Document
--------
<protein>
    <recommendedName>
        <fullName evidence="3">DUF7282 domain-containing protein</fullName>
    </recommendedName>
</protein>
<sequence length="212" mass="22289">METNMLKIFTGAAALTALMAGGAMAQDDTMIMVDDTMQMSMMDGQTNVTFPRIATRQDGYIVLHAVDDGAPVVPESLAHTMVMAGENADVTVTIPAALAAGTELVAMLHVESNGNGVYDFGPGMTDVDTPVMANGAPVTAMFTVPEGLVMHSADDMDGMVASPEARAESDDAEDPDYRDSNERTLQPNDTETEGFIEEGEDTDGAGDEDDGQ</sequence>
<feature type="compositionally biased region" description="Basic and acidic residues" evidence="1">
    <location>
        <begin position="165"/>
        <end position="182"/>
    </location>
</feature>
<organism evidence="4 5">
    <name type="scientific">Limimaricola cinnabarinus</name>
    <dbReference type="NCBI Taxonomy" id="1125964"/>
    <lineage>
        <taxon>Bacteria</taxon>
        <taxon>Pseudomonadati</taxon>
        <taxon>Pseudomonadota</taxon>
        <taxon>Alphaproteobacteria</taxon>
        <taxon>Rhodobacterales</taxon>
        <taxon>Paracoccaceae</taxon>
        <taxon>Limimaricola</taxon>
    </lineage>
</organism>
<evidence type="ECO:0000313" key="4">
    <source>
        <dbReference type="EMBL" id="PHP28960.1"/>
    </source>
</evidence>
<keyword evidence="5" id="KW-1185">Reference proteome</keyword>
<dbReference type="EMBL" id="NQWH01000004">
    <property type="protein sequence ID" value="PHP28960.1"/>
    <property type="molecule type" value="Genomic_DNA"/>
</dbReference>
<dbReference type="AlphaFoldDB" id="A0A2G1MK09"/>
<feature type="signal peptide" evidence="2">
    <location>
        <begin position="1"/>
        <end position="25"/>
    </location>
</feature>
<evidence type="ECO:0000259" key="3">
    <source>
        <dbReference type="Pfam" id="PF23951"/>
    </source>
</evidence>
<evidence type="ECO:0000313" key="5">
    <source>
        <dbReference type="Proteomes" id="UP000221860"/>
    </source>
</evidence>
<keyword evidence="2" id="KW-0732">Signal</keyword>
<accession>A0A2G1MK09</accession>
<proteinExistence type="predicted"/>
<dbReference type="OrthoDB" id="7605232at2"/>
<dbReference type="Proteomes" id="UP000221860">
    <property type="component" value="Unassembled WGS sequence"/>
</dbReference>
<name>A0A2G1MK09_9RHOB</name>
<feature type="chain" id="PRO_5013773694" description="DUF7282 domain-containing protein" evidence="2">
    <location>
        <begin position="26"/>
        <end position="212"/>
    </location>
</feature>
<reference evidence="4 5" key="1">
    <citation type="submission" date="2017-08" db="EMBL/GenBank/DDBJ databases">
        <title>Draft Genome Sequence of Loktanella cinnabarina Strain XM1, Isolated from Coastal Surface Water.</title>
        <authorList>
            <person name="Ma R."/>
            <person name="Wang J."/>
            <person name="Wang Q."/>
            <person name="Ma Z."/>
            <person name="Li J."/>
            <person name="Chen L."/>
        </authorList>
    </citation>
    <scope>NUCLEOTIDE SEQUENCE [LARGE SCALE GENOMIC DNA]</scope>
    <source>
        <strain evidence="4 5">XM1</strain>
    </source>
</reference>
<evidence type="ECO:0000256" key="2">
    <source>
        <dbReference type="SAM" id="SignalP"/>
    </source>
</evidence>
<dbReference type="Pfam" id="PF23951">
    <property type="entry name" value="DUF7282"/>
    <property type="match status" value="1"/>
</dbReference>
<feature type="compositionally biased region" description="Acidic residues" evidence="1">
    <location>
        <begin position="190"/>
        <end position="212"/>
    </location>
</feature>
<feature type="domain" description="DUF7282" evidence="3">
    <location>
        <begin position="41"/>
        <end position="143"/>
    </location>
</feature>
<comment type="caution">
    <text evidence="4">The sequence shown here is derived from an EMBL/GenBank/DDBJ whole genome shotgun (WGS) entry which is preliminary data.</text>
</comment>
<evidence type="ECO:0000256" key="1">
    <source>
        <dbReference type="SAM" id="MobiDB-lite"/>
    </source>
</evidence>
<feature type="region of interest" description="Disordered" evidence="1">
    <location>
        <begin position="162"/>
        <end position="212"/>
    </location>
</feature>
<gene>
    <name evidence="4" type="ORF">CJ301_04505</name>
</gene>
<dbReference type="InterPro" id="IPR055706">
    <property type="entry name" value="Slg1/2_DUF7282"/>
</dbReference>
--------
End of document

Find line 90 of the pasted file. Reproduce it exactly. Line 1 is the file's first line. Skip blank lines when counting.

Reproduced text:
    <property type="entry name" value="DUF7282"/>